Arsenal 'can't compete' in the transfer market admits chairman Peter Hill-Wood

 

Arsenal chairman Peter Hill-Wood has admitted the club "can't compete"
in the transfer market with their Barclays Premier League top-four
rivals.

But Hill-Wood was confident the Gunners would mount a serious title challenge this season and insisted the board were not worried about Arsene Wenger's failure to win a trophy for seven years.

The Arsenal chairman also said he was "disgusted" by those fans who abused manager Wenger last season as the club once again came up short.

Hill-Wood told the Evening Standard: "Arsene has money to spend but there's a limit. We can't spend £50million on one player.

"At a certain level, we can't compete. I don't think [majority shareholder] Stan Kroenke is going to put the sort of dollars in that [Roman] Abramovich or Sheikh Mansour are putting into Chelsea or Manchester City. That's not the way he thinks clubs should be run.

"Luckily, Arsene understands that. He got an economics degree from Strasbourg University so he's certainly no fool. He knows how a club should be run. That annoys a lot of people but clubs have to be sustainable. We're not going to go bankrupt in the way one or two other well-known clubs have.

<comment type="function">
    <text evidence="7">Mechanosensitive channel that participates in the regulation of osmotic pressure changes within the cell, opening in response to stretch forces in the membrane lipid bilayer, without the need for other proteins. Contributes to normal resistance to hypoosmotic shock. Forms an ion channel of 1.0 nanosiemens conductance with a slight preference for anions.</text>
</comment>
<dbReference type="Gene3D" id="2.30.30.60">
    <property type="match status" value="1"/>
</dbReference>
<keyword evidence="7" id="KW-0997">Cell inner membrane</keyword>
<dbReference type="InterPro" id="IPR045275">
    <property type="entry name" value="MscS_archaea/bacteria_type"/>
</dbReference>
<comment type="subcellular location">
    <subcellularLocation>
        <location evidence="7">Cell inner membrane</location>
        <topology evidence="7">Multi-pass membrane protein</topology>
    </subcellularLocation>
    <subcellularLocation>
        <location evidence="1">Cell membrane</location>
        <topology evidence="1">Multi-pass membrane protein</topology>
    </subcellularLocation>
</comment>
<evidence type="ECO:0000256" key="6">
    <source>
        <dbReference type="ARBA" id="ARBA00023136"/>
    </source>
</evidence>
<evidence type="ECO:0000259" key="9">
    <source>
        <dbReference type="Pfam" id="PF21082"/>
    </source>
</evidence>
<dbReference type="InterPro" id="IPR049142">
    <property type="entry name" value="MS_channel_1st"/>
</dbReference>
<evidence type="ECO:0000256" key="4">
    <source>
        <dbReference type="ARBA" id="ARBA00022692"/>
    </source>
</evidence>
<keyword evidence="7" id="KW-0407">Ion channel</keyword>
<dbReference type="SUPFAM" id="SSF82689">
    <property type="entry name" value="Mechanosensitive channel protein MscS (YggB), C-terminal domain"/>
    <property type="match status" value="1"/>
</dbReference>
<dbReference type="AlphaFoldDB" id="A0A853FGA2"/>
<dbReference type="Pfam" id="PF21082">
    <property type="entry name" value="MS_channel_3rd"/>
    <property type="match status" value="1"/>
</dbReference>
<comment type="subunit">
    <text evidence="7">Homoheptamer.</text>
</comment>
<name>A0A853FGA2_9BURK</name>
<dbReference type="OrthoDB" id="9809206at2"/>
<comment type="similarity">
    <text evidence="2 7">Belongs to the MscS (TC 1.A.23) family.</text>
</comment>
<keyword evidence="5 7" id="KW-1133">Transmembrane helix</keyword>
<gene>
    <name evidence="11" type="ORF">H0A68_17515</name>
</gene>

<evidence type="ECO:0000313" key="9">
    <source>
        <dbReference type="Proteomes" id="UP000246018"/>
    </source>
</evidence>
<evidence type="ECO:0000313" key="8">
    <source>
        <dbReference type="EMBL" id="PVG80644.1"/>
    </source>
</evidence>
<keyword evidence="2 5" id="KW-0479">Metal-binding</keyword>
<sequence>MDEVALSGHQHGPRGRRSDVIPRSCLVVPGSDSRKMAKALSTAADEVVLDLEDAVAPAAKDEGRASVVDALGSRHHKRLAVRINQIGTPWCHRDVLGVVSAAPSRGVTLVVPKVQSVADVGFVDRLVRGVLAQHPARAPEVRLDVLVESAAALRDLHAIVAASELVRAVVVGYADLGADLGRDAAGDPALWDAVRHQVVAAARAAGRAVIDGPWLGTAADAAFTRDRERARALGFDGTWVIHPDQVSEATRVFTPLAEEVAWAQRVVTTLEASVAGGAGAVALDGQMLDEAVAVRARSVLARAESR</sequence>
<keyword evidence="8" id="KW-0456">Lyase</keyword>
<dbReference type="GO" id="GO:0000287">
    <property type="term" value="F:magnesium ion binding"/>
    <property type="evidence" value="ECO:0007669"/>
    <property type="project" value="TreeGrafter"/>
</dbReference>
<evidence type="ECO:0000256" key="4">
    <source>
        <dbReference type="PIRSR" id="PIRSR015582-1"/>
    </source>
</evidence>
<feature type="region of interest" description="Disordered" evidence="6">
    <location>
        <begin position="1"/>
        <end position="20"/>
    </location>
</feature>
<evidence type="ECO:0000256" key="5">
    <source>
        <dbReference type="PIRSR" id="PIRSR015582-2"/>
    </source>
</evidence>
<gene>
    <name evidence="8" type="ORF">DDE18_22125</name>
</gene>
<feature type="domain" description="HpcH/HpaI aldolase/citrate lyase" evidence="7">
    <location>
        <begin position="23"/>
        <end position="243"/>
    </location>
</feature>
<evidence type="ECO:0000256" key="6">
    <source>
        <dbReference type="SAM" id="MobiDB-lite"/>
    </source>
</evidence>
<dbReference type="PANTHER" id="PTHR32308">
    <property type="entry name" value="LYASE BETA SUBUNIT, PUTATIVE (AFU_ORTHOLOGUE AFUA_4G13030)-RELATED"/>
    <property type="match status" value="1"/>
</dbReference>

"The Glasgow Rangers example is something we've all got to guard against. They spent far more money than they could afford. We're ambitious enough but we're not going to end in the same plight as Rangers. That is a fact of life. So my advice is, don't get miserable about it."

Last season saw Wenger come under more pressure than ever since he took charge 16 years ago, with some fans even heard to chant: "You don't know what you're doing".

Hill-Wood said: "What those fans shouted did not influence me one little bit. I was disgusted to hear them because Arsene's been absolutely outstanding. He is still outstanding."